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Your Environment. Your Health.

University of North Carolina-Chapel Hill

Superfund Research Program

Elucidating Mechanisms of Heavy Metal-Induced Toxicity and Disease

Project Leader: Rebecca C. Fry
Grant Number: P42ES005948
Funding Period: 2011-2018
View this project in the NIH Research Portfolio Online Reporting Tools (RePORT)

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Project Summary (2011-2018)

Cadmium is a toxic heavy metal of considerable environmental concern. It is ranked within the top 20 most toxic substances by the Agency for Toxic Substances and Disease Registry (ATSDR) and is a priority contaminant identified at more than one third of all Superfund Sites. In addition to diseases linked to adult exposure to cadmium, prenatal exposure has been associated with poor birth outcomes including low birth weight. Besides the immediate postnatal concerns, low birth weight is also associated with increased risk for chronic diseases later in life, such as diabetes, hypertension, and cardiovascular disease. While poor birth outcomes have been associated with environmental exposure to cadmium and other metals, the underlying biological mechanisms have not yet been identified.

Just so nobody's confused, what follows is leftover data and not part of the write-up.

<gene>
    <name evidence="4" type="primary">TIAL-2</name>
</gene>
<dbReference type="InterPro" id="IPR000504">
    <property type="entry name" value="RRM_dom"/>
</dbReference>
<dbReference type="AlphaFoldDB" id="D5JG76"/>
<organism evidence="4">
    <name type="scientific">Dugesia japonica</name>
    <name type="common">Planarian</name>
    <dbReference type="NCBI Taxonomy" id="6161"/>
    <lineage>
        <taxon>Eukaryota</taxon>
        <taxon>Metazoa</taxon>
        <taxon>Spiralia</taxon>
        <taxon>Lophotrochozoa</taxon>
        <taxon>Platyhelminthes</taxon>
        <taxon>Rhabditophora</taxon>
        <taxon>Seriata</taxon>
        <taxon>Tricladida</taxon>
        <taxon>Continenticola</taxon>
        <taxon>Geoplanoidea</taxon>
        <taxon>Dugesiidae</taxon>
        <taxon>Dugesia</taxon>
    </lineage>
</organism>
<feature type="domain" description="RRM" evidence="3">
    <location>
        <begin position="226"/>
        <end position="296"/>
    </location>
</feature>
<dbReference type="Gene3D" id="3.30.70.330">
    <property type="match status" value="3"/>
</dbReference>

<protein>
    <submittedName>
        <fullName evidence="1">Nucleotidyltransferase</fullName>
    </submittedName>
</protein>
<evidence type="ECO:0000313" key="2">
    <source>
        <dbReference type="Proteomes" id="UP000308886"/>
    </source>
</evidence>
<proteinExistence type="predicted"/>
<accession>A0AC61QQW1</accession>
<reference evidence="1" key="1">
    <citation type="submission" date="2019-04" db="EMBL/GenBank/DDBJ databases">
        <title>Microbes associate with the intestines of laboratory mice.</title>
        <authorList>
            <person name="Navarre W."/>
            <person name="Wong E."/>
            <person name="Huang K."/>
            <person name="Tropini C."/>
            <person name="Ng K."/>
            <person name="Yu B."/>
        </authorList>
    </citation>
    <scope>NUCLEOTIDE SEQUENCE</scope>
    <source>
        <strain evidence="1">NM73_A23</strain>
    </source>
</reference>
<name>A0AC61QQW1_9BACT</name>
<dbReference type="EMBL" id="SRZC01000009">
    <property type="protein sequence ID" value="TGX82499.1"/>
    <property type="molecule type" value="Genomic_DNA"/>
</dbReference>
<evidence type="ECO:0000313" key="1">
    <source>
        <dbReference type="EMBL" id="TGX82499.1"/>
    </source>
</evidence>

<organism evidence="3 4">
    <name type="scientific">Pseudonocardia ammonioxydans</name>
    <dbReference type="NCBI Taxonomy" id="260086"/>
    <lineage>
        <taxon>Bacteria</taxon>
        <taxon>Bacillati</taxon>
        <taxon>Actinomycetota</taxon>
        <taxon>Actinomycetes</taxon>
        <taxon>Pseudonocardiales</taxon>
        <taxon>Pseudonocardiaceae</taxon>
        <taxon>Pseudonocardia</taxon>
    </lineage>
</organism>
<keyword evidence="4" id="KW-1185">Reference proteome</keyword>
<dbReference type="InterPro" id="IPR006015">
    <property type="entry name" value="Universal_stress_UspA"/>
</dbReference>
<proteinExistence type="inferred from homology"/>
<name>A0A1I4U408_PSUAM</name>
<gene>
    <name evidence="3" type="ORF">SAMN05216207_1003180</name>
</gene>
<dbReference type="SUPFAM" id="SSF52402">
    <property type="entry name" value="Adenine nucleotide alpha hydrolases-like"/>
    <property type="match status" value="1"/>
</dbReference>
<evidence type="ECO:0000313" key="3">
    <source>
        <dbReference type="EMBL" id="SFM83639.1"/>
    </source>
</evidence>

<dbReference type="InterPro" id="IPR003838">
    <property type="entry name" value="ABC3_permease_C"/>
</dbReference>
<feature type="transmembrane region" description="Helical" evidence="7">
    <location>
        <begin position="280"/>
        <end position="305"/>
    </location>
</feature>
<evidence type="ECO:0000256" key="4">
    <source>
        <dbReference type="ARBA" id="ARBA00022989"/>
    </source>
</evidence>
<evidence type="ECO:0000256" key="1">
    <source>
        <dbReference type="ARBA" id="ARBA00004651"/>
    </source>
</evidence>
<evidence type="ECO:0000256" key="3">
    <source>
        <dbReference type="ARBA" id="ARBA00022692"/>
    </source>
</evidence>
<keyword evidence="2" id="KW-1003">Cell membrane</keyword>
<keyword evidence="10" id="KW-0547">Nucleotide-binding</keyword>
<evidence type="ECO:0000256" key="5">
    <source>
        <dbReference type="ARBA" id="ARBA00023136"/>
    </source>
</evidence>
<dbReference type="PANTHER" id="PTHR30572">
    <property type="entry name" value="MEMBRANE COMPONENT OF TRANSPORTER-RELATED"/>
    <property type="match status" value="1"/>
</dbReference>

Based on Dr. Swenberg’s preliminary findings and the research group’s interest in understanding how metal exposure influences pregnancy outcome in the United States, they are examining gene-environmental interactions that influence cadmium-induced signaling of the NF-κB pathway, and are determining the association of pathway modulation with birthweight. They hypothesize that maternal cadmium exposure alters the NF-κB signaling pathway in the newborn, that this modulation is associated with newborn birth weight, and that gene-environment interactions influence cadmium-induced modulation of the NF-κB signaling pathway. This study uses tightly linked in vitro and in vivo approaches to test the researchers’ hypothesis. The impact of fetal genotype of NF-κB on newborn birth weight and interaction effects between fetal genotypes and cadmium exposure is being determined. The modulation of the expression levels of the NF-κB pathway in newborns and association with maternal cadmium exposure is being determined. The role of DNA methylation in controlling the gene expression alterations is being established. To investigate further gene-environment interactions that influence cadmium-induced effects on NF-κB pathway signaling, the researchers are using a panel of cell lines derived from a genetically diverse human population to assess cellular responses to cadmium. These cell lines will establish in vitro links between inter-individual differences in NF-κB pathway/inflammation signaling upon exposure to cadmium.

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